New York's COVID surge is back—and so is its mask mandate
Facing a winter surge in COVID-19 infections, New York Gov. Kathy Hochul announced Friday that masks will be required in all indoor public places unless the businesses or venues implement a vaccine requirement.
Hochul said the decision to reinstitute a mask mandate was based on the rising number of cases and hospitalizations, which have been especially pronounced in parts of upstate New York.
New York enacted a mask mandate at the beginning of the pandemic in April 2020 that lasted more than a year. The new mask mandate applies to both patrons and staff and will be in effect from Monday to Jan. 15, after which the state will reevaluate.
"We're entering a time of uncertainty and we could either plateau here or our cases could get out of control," Hochul warned at a public appearance in New York City.
New York joins several states with similar indoor mask mandates, including Washington, Oregon, Illinois, New Mexico, Nevada and Hawaii.
The state recorded more than 68,000 positive tests for the virus in the seven-day period that ended Wednesday. That's the most in any seven-day stretch since the start of February. The surge is especially pronounced in some areas of upstate New York, which has accounted for nearly three-fourths of confirmed COVID-19 deaths in hospitals since August.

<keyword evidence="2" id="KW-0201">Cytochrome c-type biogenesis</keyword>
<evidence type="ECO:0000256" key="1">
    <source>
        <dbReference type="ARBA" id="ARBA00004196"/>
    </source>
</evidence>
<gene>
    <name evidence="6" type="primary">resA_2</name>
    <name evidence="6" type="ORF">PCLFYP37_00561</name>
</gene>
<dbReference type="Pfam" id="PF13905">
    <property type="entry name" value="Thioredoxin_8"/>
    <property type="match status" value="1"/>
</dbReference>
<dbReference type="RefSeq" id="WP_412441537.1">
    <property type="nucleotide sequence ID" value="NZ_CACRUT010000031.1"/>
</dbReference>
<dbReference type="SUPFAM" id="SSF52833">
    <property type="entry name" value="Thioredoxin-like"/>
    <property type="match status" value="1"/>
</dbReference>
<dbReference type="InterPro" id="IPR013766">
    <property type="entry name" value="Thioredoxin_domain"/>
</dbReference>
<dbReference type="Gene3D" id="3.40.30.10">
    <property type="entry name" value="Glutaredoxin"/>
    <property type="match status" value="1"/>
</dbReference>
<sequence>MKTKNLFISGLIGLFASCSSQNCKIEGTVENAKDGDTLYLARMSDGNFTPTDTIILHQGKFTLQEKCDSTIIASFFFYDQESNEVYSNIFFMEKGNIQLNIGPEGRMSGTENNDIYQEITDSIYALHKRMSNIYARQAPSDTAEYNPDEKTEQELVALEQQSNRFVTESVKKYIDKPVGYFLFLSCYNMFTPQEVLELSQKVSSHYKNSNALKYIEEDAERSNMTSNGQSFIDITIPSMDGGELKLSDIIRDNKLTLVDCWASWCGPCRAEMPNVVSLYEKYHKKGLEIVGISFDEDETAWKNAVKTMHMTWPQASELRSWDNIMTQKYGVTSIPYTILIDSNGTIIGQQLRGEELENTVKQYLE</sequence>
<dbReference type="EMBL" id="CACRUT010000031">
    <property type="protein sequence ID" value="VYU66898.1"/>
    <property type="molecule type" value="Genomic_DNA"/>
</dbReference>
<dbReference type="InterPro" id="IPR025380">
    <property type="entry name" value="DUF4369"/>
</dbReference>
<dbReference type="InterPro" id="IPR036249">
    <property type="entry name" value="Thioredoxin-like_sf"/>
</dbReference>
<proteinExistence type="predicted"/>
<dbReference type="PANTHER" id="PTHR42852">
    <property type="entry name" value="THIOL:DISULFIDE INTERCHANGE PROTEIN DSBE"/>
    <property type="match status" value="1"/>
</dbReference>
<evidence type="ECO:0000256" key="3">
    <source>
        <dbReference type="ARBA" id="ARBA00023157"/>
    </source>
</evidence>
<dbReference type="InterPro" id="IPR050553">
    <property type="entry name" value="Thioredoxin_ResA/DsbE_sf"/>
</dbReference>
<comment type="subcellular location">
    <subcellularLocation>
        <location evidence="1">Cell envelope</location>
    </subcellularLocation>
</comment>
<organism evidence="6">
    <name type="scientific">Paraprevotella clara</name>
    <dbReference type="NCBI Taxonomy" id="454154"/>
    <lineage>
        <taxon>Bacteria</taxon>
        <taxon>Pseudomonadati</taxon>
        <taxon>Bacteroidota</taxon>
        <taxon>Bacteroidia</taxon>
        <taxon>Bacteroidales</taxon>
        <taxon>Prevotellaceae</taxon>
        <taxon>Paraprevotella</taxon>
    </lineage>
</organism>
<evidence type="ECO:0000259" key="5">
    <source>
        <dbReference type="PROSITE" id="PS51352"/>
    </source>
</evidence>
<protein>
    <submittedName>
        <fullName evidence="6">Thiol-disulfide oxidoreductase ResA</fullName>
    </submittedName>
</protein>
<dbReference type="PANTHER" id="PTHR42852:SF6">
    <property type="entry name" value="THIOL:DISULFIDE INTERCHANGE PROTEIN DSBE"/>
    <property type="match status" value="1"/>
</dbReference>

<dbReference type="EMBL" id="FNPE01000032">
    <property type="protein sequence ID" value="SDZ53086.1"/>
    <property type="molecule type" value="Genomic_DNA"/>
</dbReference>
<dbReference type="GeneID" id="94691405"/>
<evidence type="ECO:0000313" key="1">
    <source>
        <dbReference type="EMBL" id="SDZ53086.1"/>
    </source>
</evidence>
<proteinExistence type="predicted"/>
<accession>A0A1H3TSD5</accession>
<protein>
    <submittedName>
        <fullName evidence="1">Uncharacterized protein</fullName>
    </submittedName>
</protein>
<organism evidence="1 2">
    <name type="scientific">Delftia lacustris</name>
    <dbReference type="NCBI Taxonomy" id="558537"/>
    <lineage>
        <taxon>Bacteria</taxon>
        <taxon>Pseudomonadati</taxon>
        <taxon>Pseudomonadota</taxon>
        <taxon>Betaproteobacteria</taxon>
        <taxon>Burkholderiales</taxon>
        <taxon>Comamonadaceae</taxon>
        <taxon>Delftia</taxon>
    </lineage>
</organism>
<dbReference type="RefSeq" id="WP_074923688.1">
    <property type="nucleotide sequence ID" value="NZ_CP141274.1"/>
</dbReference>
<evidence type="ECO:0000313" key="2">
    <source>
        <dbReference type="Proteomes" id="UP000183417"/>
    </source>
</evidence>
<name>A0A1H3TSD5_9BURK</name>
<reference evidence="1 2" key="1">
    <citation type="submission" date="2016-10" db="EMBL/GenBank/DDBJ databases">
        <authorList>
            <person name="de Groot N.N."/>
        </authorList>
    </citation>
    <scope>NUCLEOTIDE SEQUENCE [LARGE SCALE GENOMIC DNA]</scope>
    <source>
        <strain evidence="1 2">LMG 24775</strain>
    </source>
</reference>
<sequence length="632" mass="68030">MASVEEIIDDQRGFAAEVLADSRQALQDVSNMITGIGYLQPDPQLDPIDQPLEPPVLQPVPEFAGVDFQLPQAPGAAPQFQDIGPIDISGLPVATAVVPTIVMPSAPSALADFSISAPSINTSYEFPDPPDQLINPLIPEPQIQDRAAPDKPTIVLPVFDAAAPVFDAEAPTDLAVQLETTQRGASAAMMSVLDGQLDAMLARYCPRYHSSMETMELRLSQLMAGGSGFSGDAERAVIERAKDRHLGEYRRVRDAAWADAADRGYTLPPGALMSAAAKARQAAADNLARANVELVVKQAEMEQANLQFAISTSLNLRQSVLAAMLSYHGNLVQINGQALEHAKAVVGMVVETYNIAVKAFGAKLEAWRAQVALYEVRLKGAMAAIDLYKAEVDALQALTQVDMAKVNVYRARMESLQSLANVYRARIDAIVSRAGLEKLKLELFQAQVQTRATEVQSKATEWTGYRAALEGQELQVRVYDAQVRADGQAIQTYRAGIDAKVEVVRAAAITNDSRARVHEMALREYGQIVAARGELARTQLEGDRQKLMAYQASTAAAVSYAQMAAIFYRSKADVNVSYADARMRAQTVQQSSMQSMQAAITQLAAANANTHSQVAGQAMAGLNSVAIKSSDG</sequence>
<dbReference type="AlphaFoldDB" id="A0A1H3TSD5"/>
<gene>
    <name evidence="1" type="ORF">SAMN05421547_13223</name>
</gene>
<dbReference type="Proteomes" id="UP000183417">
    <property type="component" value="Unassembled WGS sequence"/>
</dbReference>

"We are heading upward in a direction that I no longer find sustainable," Hochul said.
Hochul announced the mask mandate at a social service agency in on the west side of Manhattan, where most people already wear masks. New York City requires vaccinations for indoor restaurant dining, entertainment and gyms, so those venues will be unaffected by the new rule.
Several upstate New York counties have recently enacted mask mandates as well, including Erie County, which includes Buffalo.
Though supported by many, mask mandates also have become a hot-button issue. Republican elected officials reacting to Hochul's announcement called it an unnecessary burden on businesses.
"This newest mask mandate is government overreach at its worst," said Republican Assemblyman Mike Lawler of suburban Rockland County. "Across New York state, we are getting shots in arms and our vaccination rate is one of the highest in the nation."
Hochul said violators could face civil and criminal penalties, including a maximum fine of $1,000. Local health departments will be in charge of enforcing the requirements.
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